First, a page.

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The German information security ministry has warned the country’s citizens that many of them have been caught up in a massive botnet. Around 16 million people’s information – email addresses and passwords, mostly – was found to have been pilfered by the botnet, which presumably monitored the activities of its victims, and more than half of those email addresses ended in “.de”, denoting German users. The ministry has set up a website where concerned citizens can enter their email addresses; if the address is on the list, they will be sent a PGP-signed email with a special code in the subject line.

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When France’s privacy regulator fined Google €150,000 ($204,000) over its unified privacy policy, it was the biggest fine the national watchdog could muster. According to EU justice chief Viviane Reding, however, it was “pocket money” that would be vastly outweighed by the amount Google could be fined under upcoming EU-wide data protection legislation. “Europe needs to get serious,” she said in a speech, noting that the new law would allow fines of up to 2 percent of global turnover — $1 billion in Google’s case – and maybe actually lead the targets to change their ways. Guess she’s still mad at Google’s global privacy counsel calling the first, much-lobbied draft of her legislation “dead”.

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Wikipedia founder Jimmy Wales has gone into the mobile carrier business, buying a stake in and becoming co-chair of The People’s Operator. TPO, which is little more than a year old, is a community-oriented UK operator that passes 10 percent of customers’ bills and 25 percent of TPO profits to “good causes” (Wired UK has a good interview with Wales that goes into cause selection). The virtual network operator also said said on Monday that it would launch in the U.S. next. “TPO has huge potential for viral growth and the more it grows, the more money will pass to the people and communities that need it,” said Wales.

In Brief

Mobile carrier Vodafone and British broadcasting and broadband firm BSkyB are in talks to create some sort of partnership, according to a report (subscription required) in The Sunday Times. The report suggests that while the companies are loath to build a new fiber network – Sky Broadbrand mostly uses national giant BT’s infrastructure – they “have discussed striking deals on Sky’s sports and movie channels and collaborating on a high-speed broadband service.” BSkyB, which offers broadband, telephony and TV but not mobile, is currently looking to get back at BT for winning crucial football broadcasting rights in November, an event which hit BSkyB’s share price hard.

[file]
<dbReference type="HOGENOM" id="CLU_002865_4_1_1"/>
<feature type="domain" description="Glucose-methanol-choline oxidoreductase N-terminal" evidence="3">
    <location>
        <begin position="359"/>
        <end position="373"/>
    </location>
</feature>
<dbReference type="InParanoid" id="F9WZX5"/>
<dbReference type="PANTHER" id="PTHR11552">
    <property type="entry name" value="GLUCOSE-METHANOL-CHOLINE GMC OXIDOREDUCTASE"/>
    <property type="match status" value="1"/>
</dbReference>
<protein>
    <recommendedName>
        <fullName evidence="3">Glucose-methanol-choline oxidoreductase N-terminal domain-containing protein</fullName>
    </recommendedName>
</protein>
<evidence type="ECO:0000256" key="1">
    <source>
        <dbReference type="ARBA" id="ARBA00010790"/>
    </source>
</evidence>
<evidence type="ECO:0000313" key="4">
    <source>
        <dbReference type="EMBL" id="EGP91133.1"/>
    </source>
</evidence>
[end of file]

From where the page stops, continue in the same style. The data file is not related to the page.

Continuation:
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In Brief

Facebook takes mobile very seriously — that’s where its growth lies — so it’s no surprise that Mark Zuckerberg has just been announced as headline keynote speaker on day one of next month’s Mobile World Congress. According to the GSMA, which runs the Barcelona shindig, Zuck will opine on “the importance of extending the benefits of ubiquitous internet access to the unconnected world.” Expect updates on the internet.org initiative and perhaps news on Facebook’s own efforts to extend its advertising humanitarian reach to the world’s needy.

In Brief

In the first big European funding news of the year, Berlin-based food-ordering service Delivery Hero said on Monday that it has raised $88 million. The Insight Venture Partners-led Series E round – one of the largest ever in the German startup scene – brings Delivery Hero‘s overall funding to almost $200 million, and should help it in its ongoing battle with London-based rival Just Eat, which has more than 40,000 restaurants signed up across 13 countries. Team Europe portfolio company Delivery Hero has 55,000 restaurants across 14 countries.